Previously impenetrable anti-piracy system Denuvo cracked by pirates

Previously impenetrable anti-piracy system Denuvo cracked by pirates
Matthew Jarvis

By Matthew Jarvis

August 10th 2016 at 10:48AM

Rise of the Tomb Raider becomes first game using anti-tamper tech to be fully pirated

An anti-piracy system considered to be one of the world’s most unconquerable fortresses against PC game pirates has reportedly been bested.

Denuvo is an anti-tamper measure regarded for its previously flawless record of stopping game pirates from cracking games to then illegally distribute online.

Among the titles protected by the technology are FIFA 17, Doom and Just Cause 3, with the latter title proving such a challenge for one major cracking group to breach that its founder previously proclaimed the death of PC piracy by 2018 as a result.

However, the doomsday clock for PC piracy appears to have been set back by a few minutes following the news that Denuvo has finally fallen.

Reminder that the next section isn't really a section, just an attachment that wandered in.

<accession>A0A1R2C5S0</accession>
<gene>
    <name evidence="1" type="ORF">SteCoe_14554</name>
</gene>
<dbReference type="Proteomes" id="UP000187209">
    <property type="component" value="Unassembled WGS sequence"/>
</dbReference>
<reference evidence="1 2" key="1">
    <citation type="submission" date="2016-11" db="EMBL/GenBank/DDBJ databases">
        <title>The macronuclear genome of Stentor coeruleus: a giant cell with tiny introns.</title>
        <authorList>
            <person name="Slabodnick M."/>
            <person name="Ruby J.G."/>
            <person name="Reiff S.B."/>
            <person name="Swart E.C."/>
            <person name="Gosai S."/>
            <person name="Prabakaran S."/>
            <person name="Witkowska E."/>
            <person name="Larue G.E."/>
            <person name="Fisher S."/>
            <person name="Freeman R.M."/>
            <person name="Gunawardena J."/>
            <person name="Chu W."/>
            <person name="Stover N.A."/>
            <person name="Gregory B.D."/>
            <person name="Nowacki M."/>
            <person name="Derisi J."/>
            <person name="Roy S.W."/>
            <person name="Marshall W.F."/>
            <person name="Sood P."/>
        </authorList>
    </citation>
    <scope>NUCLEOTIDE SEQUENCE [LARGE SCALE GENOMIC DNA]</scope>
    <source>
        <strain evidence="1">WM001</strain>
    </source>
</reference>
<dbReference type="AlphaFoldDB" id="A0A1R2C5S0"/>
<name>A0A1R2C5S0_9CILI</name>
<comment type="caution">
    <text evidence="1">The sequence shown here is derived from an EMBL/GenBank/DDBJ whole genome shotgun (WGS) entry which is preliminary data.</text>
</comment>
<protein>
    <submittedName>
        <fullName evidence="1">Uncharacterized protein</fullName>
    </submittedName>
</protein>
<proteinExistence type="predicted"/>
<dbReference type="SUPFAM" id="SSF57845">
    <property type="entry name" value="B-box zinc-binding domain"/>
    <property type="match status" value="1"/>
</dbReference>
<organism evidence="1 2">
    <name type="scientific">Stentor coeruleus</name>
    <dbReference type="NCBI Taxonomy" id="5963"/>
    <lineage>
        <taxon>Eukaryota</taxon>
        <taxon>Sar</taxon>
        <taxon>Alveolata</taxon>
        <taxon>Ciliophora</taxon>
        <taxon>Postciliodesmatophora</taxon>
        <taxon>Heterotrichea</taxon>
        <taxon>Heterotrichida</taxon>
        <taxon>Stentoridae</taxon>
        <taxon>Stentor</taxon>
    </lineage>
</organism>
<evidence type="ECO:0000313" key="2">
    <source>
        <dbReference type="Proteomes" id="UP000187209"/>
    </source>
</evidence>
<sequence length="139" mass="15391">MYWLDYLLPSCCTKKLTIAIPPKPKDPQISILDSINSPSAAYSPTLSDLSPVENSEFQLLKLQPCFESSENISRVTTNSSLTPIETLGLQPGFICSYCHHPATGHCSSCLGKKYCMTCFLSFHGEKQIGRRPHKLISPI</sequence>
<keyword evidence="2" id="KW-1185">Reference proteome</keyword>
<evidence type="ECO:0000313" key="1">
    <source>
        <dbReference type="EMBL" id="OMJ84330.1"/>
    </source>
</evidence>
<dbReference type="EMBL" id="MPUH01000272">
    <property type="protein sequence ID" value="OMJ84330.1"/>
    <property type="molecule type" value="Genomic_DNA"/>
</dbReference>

TorrentFreak reports that the first crack in Denuvo’s armour appeared last weekend, when FIFA 16’s implementation of the countermeasure was bypassed, opening the game up to piracy.

While not a direct hit against Denuvo, the water started pouring in through a second hole when Bulgarian cracker Voki discovered a way to play games protected by Denuvo on Steam for free.

This began with one title, Doom, but Voksi was soon able to apply the same method to other games, including Rise of the Tomb Raider, Just Cause 3, Homefront: The Revolution, Abzu, Inside and Total War: Warhammer.

Voksi’s bypass, which used the way Denuvo is activated in the Doom demo to break into the other games, was eventually shut down by the anti-piracy firm, but the damage was done.

Not long after Voksi had unveiled his bypass, another pirate group, Conspir4cy, released a pirated version of Rise of the Tomb Raider and its DLC on torrent sites, which included a crack for fully defeating Denuvo.

At the time of writing, Tomb Raider remains the only Denuvo title fully cracked, but the barrage of bypasses and exploits have certainly tarnished the technology’s previously impeccable record.